Match 2000 against the past six months if you want proof that mortgages are a boom-and-bust industry.

Given that size helps companies survive sharp ups and downs, the recent swings indicate that the industry’s consolidation will continue.

Last year loan volume and lenders’ profits suffered badly when interest rates climbed toward 9%. This hurt even more coming so soon after the record high of $1.5 trillion mortgages originated in 1998. “Two thousand was a tough year for most players,” said Michael McMahon, an associate director at Sandler O’Neill & Partners. “Mortgage lending is a volatile industry. You make a lot of money in the good times, which come every three or four years, but in the lean years, you make less — or give something back.”

On the retail lending side, 2000 was a giveback year.

A survey of 37 lenders released Thursday by the Mortgage Bankers Association and the Stratmor Group, a consulting firm, said the weighted average return on equity, a key measure of profitability, fell 3.3 percentage points from 1999, to 15.8%. Retail lending was especially hard-hit, with average profit margins dropping 18 basis points from 1999, to a negative 3 basis points. The MBA said this translates into a pretax net loss of $37 per loan in 2000 compared with net income of $189 per loan in 1999.

“We see a clear trend in the results from the 1998 timeframe, 1999, and into 2000,” said James Cameron, a partner at the Stratmor Group. “The falloff took place over a three-year period.”

Records in production and profit were set in 1998, Mr. Cameron said, and 1999 turned out to be average. In 2000, however, margins and production declined, bringing a lot of pain to the business.

Analysts all agreed that in the foreseeable future mortgage lending will remain an industry in which the strong will only get stronger. Large lenders still have much greater technological resources than small firms, as well as lower costs in servicing and other operations.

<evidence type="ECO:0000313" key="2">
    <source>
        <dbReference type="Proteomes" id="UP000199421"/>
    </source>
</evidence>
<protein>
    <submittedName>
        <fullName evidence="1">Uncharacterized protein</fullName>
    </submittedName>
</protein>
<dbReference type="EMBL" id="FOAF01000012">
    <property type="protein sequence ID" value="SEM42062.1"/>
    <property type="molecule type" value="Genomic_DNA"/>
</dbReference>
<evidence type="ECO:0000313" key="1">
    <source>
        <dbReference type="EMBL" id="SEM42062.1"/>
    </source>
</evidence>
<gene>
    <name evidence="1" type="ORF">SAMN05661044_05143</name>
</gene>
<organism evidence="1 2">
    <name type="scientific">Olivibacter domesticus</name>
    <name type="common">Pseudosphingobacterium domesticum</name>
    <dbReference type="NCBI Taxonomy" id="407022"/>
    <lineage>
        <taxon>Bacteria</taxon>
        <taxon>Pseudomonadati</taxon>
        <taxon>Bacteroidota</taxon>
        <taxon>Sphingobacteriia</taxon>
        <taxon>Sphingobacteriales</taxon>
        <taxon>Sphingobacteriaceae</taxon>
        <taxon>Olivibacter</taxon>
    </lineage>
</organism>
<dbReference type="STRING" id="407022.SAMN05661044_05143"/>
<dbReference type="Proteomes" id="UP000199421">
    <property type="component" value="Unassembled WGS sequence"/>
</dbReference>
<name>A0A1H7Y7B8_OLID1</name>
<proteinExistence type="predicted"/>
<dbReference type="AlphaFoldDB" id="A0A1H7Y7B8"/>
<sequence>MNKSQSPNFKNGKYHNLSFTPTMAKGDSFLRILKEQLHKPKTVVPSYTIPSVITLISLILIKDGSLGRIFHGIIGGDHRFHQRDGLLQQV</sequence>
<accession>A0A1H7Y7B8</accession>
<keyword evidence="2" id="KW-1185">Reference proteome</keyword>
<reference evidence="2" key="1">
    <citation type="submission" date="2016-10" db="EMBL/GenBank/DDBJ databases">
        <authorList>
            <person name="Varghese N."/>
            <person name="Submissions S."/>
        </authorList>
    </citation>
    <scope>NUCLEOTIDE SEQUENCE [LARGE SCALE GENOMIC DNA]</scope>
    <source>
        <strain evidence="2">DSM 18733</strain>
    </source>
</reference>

“In the broker and correspondent wholesale channels, the megalenders clearly have an advantage due to their scale,” Mr. Cameron said.

Consequently, analysts said, the industry’s trend toward consolidation should continue, though interest rates’ direction this year reduces the urgency. Indeed, they said, another gold rush may be under way.

After peaking in mid-May 2000 at 8.64%, the average 30-year fixed rate fell as low this year as 6.98% (in the week of Feb. 8). As a result mortgage companies are adding employees to handle a deluge of business. Of course, the sharper the boom, the more vulnerable companies can become in the face of a bust. A topic of much debate is whether lenders have added too much, too fast.

Thomas O’Donnell, an analyst at Citigroup’s Salomon Smith Barney, said he expects that volume this year will come in lower than many have projected.

Refinancings have peaked, he argued, and they need interest rates below 6% in order to remain strong. Though the purchase market is still bolstering volume, he said, he believes the yearend figures will be disappointing.

Others, however, said that this time around lenders have become better at managing the boom-and-bust cycle. Companies are not only getting maximum profits during the good times, several analysts said, but are also doing more to prepare for the inevitable downturn through heavy cost-cutting and technology investments.

Marina Walsh, an analyst at the MBA, said many mortgage lenders are holding down hiring while maintaining customer service levels, and Stratmor’s Mr. Cameron said lenders have done more to centralize their operations, cutting down on staffing in branches.

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